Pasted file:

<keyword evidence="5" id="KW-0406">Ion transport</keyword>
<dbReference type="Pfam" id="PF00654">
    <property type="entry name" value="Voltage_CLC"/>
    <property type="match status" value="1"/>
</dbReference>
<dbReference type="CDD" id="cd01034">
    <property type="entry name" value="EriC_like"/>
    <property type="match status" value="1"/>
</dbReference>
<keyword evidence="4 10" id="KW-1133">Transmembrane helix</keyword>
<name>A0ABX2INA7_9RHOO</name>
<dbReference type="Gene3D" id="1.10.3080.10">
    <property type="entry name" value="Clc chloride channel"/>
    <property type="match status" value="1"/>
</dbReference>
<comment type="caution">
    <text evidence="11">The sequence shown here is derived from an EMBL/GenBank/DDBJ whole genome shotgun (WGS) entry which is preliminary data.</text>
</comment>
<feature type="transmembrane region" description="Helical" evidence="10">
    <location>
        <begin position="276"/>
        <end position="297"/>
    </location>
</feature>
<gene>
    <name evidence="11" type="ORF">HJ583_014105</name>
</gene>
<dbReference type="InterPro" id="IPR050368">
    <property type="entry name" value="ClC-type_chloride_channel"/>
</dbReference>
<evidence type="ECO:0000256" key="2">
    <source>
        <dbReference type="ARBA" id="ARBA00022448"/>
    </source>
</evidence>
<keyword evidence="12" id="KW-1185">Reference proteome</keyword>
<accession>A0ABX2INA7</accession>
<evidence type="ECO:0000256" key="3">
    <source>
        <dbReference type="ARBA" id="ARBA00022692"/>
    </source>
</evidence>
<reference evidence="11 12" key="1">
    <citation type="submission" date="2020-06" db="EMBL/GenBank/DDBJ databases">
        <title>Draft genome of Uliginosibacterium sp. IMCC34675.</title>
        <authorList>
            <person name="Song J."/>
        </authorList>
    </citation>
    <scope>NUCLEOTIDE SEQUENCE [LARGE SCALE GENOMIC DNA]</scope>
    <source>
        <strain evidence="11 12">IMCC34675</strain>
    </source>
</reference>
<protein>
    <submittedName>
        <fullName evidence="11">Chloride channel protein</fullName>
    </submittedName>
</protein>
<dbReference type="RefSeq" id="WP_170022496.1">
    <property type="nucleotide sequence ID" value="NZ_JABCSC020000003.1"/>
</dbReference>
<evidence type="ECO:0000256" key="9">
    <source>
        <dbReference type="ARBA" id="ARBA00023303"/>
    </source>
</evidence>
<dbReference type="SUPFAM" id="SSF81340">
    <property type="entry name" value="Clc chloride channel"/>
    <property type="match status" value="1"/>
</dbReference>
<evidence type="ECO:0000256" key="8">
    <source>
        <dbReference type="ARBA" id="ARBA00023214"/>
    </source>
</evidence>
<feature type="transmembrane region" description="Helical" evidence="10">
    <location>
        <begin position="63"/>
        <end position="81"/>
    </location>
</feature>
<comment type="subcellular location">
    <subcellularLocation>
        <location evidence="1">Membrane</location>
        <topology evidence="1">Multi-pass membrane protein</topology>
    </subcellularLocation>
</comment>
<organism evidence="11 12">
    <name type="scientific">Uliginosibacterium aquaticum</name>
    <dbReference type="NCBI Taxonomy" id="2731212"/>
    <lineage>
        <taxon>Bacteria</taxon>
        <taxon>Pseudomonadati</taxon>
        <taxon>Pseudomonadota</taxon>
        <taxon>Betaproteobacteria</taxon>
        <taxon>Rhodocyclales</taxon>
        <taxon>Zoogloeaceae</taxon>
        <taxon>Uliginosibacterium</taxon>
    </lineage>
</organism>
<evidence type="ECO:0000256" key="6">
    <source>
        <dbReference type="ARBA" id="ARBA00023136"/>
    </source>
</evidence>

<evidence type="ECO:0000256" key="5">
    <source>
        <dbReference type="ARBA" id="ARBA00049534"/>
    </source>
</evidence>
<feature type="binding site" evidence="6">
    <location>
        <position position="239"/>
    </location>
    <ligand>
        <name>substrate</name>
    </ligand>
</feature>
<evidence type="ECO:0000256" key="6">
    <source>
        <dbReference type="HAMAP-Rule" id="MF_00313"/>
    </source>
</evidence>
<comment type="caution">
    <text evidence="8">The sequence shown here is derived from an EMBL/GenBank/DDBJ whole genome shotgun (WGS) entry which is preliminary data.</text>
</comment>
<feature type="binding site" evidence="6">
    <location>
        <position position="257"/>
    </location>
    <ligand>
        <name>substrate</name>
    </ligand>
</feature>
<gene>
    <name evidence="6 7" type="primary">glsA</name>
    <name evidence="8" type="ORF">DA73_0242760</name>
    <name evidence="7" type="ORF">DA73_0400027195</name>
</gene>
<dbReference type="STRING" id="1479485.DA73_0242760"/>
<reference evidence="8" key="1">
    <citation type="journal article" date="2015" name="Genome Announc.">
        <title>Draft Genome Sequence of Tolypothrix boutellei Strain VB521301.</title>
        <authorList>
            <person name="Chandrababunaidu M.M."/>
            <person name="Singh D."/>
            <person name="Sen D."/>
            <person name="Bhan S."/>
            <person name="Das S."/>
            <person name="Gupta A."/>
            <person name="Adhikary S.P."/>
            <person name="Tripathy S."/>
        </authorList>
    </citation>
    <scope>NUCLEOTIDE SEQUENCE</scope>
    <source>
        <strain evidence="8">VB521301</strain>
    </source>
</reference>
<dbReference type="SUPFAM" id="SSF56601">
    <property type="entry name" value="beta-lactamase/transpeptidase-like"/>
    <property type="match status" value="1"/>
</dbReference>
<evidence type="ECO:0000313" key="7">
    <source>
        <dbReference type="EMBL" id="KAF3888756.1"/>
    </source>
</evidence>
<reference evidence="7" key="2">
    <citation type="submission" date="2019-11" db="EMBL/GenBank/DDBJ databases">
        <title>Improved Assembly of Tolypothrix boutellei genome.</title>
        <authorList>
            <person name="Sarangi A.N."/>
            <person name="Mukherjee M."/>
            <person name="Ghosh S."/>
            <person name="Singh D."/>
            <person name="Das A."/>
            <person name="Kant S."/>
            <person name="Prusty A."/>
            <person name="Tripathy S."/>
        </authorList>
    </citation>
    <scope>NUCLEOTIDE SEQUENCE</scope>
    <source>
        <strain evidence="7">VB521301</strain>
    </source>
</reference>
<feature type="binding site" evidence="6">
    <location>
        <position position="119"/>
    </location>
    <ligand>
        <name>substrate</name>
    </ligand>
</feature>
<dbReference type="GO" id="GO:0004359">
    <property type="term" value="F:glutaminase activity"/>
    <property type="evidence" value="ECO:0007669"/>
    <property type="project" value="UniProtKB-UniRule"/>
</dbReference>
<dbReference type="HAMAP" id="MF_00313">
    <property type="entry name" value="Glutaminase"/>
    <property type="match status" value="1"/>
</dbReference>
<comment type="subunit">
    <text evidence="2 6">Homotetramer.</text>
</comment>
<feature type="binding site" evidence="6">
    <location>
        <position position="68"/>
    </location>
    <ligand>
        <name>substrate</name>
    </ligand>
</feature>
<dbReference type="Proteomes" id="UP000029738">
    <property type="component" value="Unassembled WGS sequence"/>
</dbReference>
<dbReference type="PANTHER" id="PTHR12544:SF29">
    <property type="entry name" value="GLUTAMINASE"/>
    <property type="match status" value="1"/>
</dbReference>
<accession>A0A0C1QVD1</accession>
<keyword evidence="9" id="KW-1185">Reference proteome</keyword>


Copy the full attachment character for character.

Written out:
<keyword evidence="5" id="KW-0406">Ion transport</keyword>
<dbReference type="Pfam" id="PF00654">
    <property type="entry name" value="Voltage_CLC"/>
    <property type="match status" value="1"/>
</dbReference>
<dbReference type="CDD" id="cd01034">
    <property type="entry name" value="EriC_like"/>
    <property type="match status" value="1"/>
</dbReference>
<keyword evidence="4 10" id="KW-1133">Transmembrane helix</keyword>
<name>A0ABX2INA7_9RHOO</name>
<dbReference type="Gene3D" id="1.10.3080.10">
    <property type="entry name" value="Clc chloride channel"/>
    <property type="match status" value="1"/>
</dbReference>
<comment type="caution">
    <text evidence="11">The sequence shown here is derived from an EMBL/GenBank/DDBJ whole genome shotgun (WGS) entry which is preliminary data.</text>
</comment>
<feature type="transmembrane region" description="Helical" evidence="10">
    <location>
        <begin position="276"/>
        <end position="297"/>
    </location>
</feature>
<gene>
    <name evidence="11" type="ORF">HJ583_014105</name>
</gene>
<dbReference type="InterPro" id="IPR050368">
    <property type="entry name" value="ClC-type_chloride_channel"/>
</dbReference>
<evidence type="ECO:0000256" key="2">
    <source>
        <dbReference type="ARBA" id="ARBA00022448"/>
    </source>
</evidence>
<keyword evidence="12" id="KW-1185">Reference proteome</keyword>
<accession>A0ABX2INA7</accession>
<evidence type="ECO:0000256" key="3">
    <source>
        <dbReference type="ARBA" id="ARBA00022692"/>
    </source>
</evidence>
<reference evidence="11 12" key="1">
    <citation type="submission" date="2020-06" db="EMBL/GenBank/DDBJ databases">
        <title>Draft genome of Uliginosibacterium sp. IMCC34675.</title>
        <authorList>
            <person name="Song J."/>
        </authorList>
    </citation>
    <scope>NUCLEOTIDE SEQUENCE [LARGE SCALE GENOMIC DNA]</scope>
    <source>
        <strain evidence="11 12">IMCC34675</strain>
    </source>
</reference>
<protein>
    <submittedName>
        <fullName evidence="11">Chloride channel protein</fullName>
    </submittedName>
</protein>
<dbReference type="RefSeq" id="WP_170022496.1">
    <property type="nucleotide sequence ID" value="NZ_JABCSC020000003.1"/>
</dbReference>
<evidence type="ECO:0000256" key="9">
    <source>
        <dbReference type="ARBA" id="ARBA00023303"/>
    </source>
</evidence>
<dbReference type="SUPFAM" id="SSF81340">
    <property type="entry name" value="Clc chloride channel"/>
    <property type="match status" value="1"/>
</dbReference>
<evidence type="ECO:0000256" key="8">
    <source>
        <dbReference type="ARBA" id="ARBA00023214"/>
    </source>
</evidence>
<feature type="transmembrane region" description="Helical" evidence="10">
    <location>
        <begin position="63"/>
        <end position="81"/>
    </location>
</feature>
<comment type="subcellular location">
    <subcellularLocation>
        <location evidence="1">Membrane</location>
        <topology evidence="1">Multi-pass membrane protein</topology>
    </subcellularLocation>
</comment>
<organism evidence="11 12">
    <name type="scientific">Uliginosibacterium aquaticum</name>
    <dbReference type="NCBI Taxonomy" id="2731212"/>
    <lineage>
        <taxon>Bacteria</taxon>
        <taxon>Pseudomonadati</taxon>
        <taxon>Pseudomonadota</taxon>
        <taxon>Betaproteobacteria</taxon>
        <taxon>Rhodocyclales</taxon>
        <taxon>Zoogloeaceae</taxon>
        <taxon>Uliginosibacterium</taxon>
    </lineage>
</organism>
<evidence type="ECO:0000256" key="6">
    <source>
        <dbReference type="ARBA" id="ARBA00023136"/>
    </source>
</evidence>

<evidence type="ECO:0000256" key="5">
    <source>
        <dbReference type="ARBA" id="ARBA00049534"/>
    </source>
</evidence>
<feature type="binding site" evidence="6">
    <location>
        <position position="239"/>
    </location>
    <ligand>
        <name>substrate</name>
    </ligand>
</feature>
<evidence type="ECO:0000256" key="6">
    <source>
        <dbReference type="HAMAP-Rule" id="MF_00313"/>
    </source>
</evidence>
<comment type="caution">
    <text evidence="8">The sequence shown here is derived from an EMBL/GenBank/DDBJ whole genome shotgun (WGS) entry which is preliminary data.</text>
</comment>
<feature type="binding site" evidence="6">
    <location>
        <position position="257"/>
    </location>
    <ligand>
        <name>substrate</name>
    </ligand>
</feature>
<gene>
    <name evidence="6 7" type="primary">glsA</name>
    <name evidence="8" type="ORF">DA73_0242760</name>
    <name evidence="7" type="ORF">DA73_0400027195</name>
</gene>
<dbReference type="STRING" id="1479485.DA73_0242760"/>
<reference evidence="8" key="1">
    <citation type="journal article" date="2015" name="Genome Announc.">
        <title>Draft Genome Sequence of Tolypothrix boutellei Strain VB521301.</title>
        <authorList>
            <person name="Chandrababunaidu M.M."/>
            <person name="Singh D."/>
            <person name="Sen D."/>
            <person name="Bhan S."/>
            <person name="Das S."/>
            <person name="Gupta A."/>
            <person name="Adhikary S.P."/>
            <person name="Tripathy S."/>
        </authorList>
    </citation>
    <scope>NUCLEOTIDE SEQUENCE</scope>
    <source>
        <strain evidence="8">VB521301</strain>
    </source>
</reference>
<dbReference type="SUPFAM" id="SSF56601">
    <property type="entry name" value="beta-lactamase/transpeptidase-like"/>
    <property type="match status" value="1"/>
</dbReference>
<evidence type="ECO:0000313" key="7">
    <source>
        <dbReference type="EMBL" id="KAF3888756.1"/>
    </source>
</evidence>
<reference evidence="7" key="2">
    <citation type="submission" date="2019-11" db="EMBL/GenBank/DDBJ databases">
        <title>Improved Assembly of Tolypothrix boutellei genome.</title>
        <authorList>
            <person name="Sarangi A.N."/>
            <person name="Mukherjee M."/>
            <person name="Ghosh S."/>
            <person name="Singh D."/>
            <person name="Das A."/>
            <person name="Kant S."/>
            <person name="Prusty A."/>
            <person name="Tripathy S."/>
        </authorList>
    </citation>
    <scope>NUCLEOTIDE SEQUENCE</scope>
    <source>
        <strain evidence="7">VB521301</strain>
    </source>
</reference>
<feature type="binding site" evidence="6">
    <location>
        <position position="119"/>
    </location>
    <ligand>
        <name>substrate</name>
    </ligand>
</feature>
<dbReference type="GO" id="GO:0004359">
    <property type="term" value="F:glutaminase activity"/>
    <property type="evidence" value="ECO:0007669"/>
    <property type="project" value="UniProtKB-UniRule"/>
</dbReference>
<dbReference type="HAMAP" id="MF_00313">
    <property type="entry name" value="Glutaminase"/>
    <property type="match status" value="1"/>
</dbReference>
<comment type="subunit">
    <text evidence="2 6">Homotetramer.</text>
</comment>
<feature type="binding site" evidence="6">
    <location>
        <position position="68"/>
    </location>
    <ligand>
        <name>substrate</name>
    </ligand>
</feature>
<dbReference type="Proteomes" id="UP000029738">
    <property type="component" value="Unassembled WGS sequence"/>
</dbReference>
<dbReference type="PANTHER" id="PTHR12544:SF29">
    <property type="entry name" value="GLUTAMINASE"/>
    <property type="match status" value="1"/>
</dbReference>
<accession>A0A0C1QVD1</accession>
<keyword evidence="9" id="KW-1185">Reference proteome</keyword>